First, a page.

With their lengthy stay at Stanbridge finally over, the band decamped to The Moles Club, a venue-come-studio in Bath, where they demoed the music they’d been working on. A trio of fanclub gigs at Moles in December 1990, under the name The Low-Fat Yoghurts, even saw them giving an airing to a handful of new songs, including No One Can, Waiting To Happen and a version of Splintering Heart with an intro that was gnarlier and more guitar-heavy than the one that would eventually open the album.
Marillion’s plans to record the album with Chris Kimsey, who had produced their twin commercial highpoints Misplaced Childhood and Clutching At Straws, were thwarted by the Rolling Stones, who insisted Kimsey work on their live album, Flashpoint. Instead, when the band entered Hook End Manor in Oxfordshire in early 1991, it was with Christopher Neil, whose credits included Sheena Easton, Shakin’ Stevens and, more recently, Celine Dion. But it was the presence of Mike + The Mechanics on Neil’s CV that convinced EMI, if not Marillion, that he was the man for the job.
“I think the label thought, ‘Which prog rockers have had pop hits? Oh, Mike Rutherford. If we can do a Mike + The Mechanics with Marillion, we’ll have hits and get on the radio and make a lot of money,’” says Hogarth.
Neil himself played a blinder when convincing the band that he was the man for the job. The producer told Marillion that his son was a big fan of theirs. “He said, ‘If I fuck you up, he’ll never forgive me,’” says Hogarth. “I’m not sure if it was true or not, but that was the line that got him the gig, really.”
“Chris Neil reassured us that he wasn’t going to turn us into a pop band,” says Kelly. “And then proceeded to attempt to do it. I don’t blame him. That was his brief from the record label.”
Neil was a personable character, and the band got on well with him, even if his production sensibilities were only marginally less at odds with Marillion’s than Hogarth’s approach to songwriting had been. Neil was a studio pragmatist. His priority was to get a solid backing for the songs above all else. That wasn’t how the band were used to operating.
“I liked to experiment with sounds and textures on my keyboards, to give myself different options,” says Kelly. “But he had no time for it. I’d play something and he’d say, ‘No, that’s fine.’ And I’m thinking, ‘Actually, not for me it isn’t.’”
Marillion still only had one of the three singles EMI had insisted on, though Neil had a ready-made solution. He suggested they record a version of Dry Land, the title track from the one and only album from Hogarth’s pre-Marillion band How We Live.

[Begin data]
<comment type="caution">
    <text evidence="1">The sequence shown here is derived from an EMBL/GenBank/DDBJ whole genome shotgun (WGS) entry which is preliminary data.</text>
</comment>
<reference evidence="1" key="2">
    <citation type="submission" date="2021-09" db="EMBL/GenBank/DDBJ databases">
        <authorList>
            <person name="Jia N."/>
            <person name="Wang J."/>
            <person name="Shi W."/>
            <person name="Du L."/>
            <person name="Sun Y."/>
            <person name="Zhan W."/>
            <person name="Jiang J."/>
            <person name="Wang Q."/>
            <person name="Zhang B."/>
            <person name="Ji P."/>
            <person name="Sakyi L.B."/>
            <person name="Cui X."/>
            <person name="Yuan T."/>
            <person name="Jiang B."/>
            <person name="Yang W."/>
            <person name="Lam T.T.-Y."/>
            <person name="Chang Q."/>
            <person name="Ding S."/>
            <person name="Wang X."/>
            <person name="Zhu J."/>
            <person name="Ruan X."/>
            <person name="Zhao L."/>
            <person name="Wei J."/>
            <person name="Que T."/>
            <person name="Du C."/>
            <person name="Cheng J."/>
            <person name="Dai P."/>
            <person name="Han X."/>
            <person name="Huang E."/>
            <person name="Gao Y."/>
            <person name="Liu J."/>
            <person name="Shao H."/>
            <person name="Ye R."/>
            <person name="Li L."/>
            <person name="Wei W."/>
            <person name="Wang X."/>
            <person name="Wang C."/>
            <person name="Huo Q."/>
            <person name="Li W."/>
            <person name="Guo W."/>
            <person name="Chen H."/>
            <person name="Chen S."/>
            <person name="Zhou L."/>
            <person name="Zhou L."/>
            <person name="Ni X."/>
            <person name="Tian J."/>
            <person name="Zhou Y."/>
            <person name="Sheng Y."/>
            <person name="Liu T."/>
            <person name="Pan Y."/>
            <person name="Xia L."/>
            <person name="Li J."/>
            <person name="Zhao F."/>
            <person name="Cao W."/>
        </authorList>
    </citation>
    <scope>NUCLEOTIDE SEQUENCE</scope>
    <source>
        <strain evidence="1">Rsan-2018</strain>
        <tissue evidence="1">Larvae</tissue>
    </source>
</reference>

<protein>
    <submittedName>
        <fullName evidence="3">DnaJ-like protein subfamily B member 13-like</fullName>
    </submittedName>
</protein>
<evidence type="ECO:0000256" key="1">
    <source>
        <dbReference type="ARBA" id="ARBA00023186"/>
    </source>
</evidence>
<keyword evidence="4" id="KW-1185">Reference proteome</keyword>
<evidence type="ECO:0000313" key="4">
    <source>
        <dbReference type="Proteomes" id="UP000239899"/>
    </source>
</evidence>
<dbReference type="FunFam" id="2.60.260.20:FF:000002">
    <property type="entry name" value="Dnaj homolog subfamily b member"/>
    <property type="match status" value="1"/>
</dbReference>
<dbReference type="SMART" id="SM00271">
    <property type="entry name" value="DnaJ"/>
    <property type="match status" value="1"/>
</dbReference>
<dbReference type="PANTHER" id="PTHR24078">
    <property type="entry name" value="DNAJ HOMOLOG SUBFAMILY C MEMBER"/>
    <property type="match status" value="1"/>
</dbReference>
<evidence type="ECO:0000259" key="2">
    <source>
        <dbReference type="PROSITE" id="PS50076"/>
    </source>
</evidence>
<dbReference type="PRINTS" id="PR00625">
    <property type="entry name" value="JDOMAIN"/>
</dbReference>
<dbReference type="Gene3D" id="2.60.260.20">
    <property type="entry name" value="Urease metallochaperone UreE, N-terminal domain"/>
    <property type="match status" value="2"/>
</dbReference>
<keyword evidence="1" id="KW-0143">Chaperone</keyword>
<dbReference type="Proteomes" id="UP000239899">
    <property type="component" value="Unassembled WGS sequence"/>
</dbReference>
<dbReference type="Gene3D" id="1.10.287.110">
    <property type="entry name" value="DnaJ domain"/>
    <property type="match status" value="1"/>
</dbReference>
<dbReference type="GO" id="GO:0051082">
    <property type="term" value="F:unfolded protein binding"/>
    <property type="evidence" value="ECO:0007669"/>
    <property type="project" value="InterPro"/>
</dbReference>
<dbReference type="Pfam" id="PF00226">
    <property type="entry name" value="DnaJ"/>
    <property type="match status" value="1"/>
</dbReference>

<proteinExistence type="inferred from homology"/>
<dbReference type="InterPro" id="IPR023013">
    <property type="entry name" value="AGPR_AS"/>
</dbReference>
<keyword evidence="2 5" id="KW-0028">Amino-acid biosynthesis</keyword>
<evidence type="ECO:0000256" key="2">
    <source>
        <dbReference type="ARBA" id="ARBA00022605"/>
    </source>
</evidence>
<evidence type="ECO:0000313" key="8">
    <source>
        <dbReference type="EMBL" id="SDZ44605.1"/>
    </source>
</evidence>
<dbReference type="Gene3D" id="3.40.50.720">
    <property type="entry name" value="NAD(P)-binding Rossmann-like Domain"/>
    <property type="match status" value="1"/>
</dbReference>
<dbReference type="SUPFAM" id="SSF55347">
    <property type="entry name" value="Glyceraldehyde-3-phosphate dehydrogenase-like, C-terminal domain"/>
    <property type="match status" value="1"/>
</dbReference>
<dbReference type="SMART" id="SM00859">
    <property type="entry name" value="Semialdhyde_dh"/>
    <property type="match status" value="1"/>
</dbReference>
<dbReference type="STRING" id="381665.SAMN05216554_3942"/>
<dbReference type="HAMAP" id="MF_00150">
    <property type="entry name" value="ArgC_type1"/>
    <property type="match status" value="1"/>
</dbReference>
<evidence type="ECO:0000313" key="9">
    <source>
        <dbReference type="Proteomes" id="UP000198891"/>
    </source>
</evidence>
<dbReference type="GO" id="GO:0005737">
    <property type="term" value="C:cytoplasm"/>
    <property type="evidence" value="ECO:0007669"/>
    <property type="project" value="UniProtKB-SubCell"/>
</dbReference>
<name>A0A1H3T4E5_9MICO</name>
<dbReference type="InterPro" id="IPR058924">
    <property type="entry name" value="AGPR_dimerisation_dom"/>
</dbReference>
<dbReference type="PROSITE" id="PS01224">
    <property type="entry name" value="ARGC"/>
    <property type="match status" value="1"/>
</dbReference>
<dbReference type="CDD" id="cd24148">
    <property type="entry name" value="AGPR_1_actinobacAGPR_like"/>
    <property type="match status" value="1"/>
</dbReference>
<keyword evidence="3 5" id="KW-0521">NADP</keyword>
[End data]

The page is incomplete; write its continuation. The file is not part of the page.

“I’m not sure how he came across it, but he came pre-armed with the idea that we should cover it,” says Hogarth, who describes Dry Land as “a song about sexual tension rather than unrequited love – that feeling that perhaps something could happen with this person, but neither of you are going to say it.”
The new version retained the original’s structure and airy melody, though Marillion added their own character to it. However Steve Rothery, in particular, wasn’t comfortable with covering another band’s song. “Steve doesn’t like playing other people’s parts, and that song was based around a particular guitar pattern, a set of chords played in a specific way,” says Kelly. “But he put his stamp on, especially the solo.”
It was Neil, too, who came up with the idea for the third of the required triumvirate of potential hits. Rothery had played an echoey, U2-esque style guitar figure during one of the jamming sessions at Stanbridge, over which Hogarth sang lyrics from an unreleased How We Live track titled Simon’s Car, inspired by suave 60s TV presenter Simon Dee and featuring period-piece references to Sandie Shaw, David Hockney and The Avengers’ Emma Peel, among others. “It ended up on tape somewhere, and Chris heard it and loved it,” says Hogarth of the rough song.
Hogarth dialled back the explicit 60s iconography, turning the song into a hymn to an idealised woman: ‘She’s like the girl in the picture that he couldn’t afford.’ Crucially, though, he kept the original opening lines and initial vocal melody: ‘Cover my eyes/The light falls on her face.’